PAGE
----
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to read about henry clay and gone back in time. an extraordinary character. >> once he became lincoln in a filming of this, there was no more daniel day-lewis. >> absolutely. when i went to richmond to the set, they would have pictures of sally field and mary there and thaddeus stevens and tommy lee jones and at the top it said lincoln. the guy who played stanton said he was so nervous about meeting dain yell day and told you have to call him mr. lincoln. stanton had hurt lincoln in reality in the 1850s. i apologize, mr. lincoln for having hurt you in the 1850s and daniel day, says, it's all right, i've for given you. >> when they heard him coming down the hall, here comes the president. >> i think of you as a movie star and you have a movie star brought a clip from the film. get this clip up in terms of what we're seeing and brief look inside the movie. >> the main things that happens, lincoln makes a decision that he needs the 13th amendment because once the war ends, the emancipation pro clamation will no longer have legal validity. he was only able to issue it because it was a war
the country to attend when great titans like henry clay and daniel webb -- nathaniel webster and john c. calhoun worked debating but imagine a much smaller senate chamber crowded with men who might have hated each other and were elbow to elbow with their small vests, reeking of cigar smoke, smelling of gas from gas lamps, carpet, which the tunes scattered here and there meant spitting in one direction or the other, often missing and intense, congested atmosphere with political men going monomonoe. monowith the editorial arena and indentured america. >> two of those men, henry clay and steven douglas, what was their the role of the compromise? >> henry clay was called out of retirement in kentucky to take charge of an attempt to create some kind of a compromise. he was known as the great compromise or for husbanding the compromised in the 1820s, the missouri compromise and also the 1833 compromise that brought the country back again from crisis over south carolina's nala vacation of the federal law. henry clay was a grand, remarkable man and he never once said no when he was invited to t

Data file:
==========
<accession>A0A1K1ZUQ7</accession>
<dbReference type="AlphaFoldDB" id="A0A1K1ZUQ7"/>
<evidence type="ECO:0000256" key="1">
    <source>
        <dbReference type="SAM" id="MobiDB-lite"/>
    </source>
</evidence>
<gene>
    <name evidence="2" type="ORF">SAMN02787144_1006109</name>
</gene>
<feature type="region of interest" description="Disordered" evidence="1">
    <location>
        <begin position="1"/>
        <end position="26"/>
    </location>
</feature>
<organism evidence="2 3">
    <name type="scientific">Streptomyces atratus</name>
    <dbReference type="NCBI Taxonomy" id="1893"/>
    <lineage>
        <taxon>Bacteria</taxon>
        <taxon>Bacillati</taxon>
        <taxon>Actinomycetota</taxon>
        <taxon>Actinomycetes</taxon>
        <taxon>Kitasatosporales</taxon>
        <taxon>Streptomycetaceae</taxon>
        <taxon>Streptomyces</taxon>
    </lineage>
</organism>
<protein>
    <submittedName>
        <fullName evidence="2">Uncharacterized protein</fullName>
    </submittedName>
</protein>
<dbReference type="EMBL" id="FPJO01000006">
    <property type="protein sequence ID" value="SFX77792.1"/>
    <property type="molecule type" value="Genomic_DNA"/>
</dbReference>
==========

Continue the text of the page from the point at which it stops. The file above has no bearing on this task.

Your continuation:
of "america's great debate: henry clay, stephen a. douglas, and the compromise that preserved the union." what was so great about the great compromise? >> well, most of us if we don't know anything about the compromise. the vaguest recollection from junior high school said there was a crisis in 1850. the nature of the crisis was this. the country went to the brink of civil war. most of the political culture and most americans that war was going to take place, that the deep south was going to succeed and they were much closer to succession than most americans even today realized. certainly the deep south states. texas was arming. other southern states to texas. why am i talking about texas? had there been a collision? headwear began in 1850, when it begun in charleston, would've begun in santa fe, new mexico. why? because texas with its own imperial ambitions to move westward in the slaveowning south aim to invade new mexico territory. there were many come in many other parts of the crisis fundamentally whether or not so much of the slaves in 1850 the south was militarized. southern nationalism
was and what he did. one of two americans, so well-known. the great kentucky statesman, henry clay, and william henry seward of new york state and prior to lincoln's nomination for the presidency was by far the most notable and well-known republican in the country. here i am. i am ready to start. [applause] >> henry clay had been dead for eight years by 1860. he was a major figure in american politics. he was known as a great compromise or when the great pacific theater. on three occasions in 1820 in 1832 in 1833, he had a major role in shaping compromise. still, that doesn't bring him down to 1862 us. he comes down to us because abraham lincoln looked to clay as his political mentor. he was his political hero and he called him the ideal of the statesman. lincoln's best-known remark on clay, came in a eulogy he delivered in the week after clay's death. he praised the statesman's leading and most conspicuous part of sexual compromise. at the same time, he underscored that as a politician and statesman, no one was as careful as clay consider all grounds. he worked with political opponents as well
and then the election of james k. polk versus henry clay, and you talk about how vicious they were. is today's election, the turn one we're in, vicious compared to the ones we talk about? >> guest: actually, no. it's probably more gentle by comparison if you look another some of the things said. for instance, going back even further to 1796, the first contested election, when john adams and thomas jefferson, the compatriots 20 years earlier who combined to bring the declaration of independence into being were now fierce political rivals. they maintained a friendship of sorts as jefferson served as adams' vice president, which was the result of the way presidents and vice presidents were elected back then. something that changed soon after. jefferson and adams had begun to form what were the beginnings of the two political parties, adams, a federalist, along with alexander hamilton, who was no great friend or ally of john adams, and jefferson on the other side of what was then known as the democratic republican, and that's why alluded to the fact that jefferson said, we are all federalists, we're all re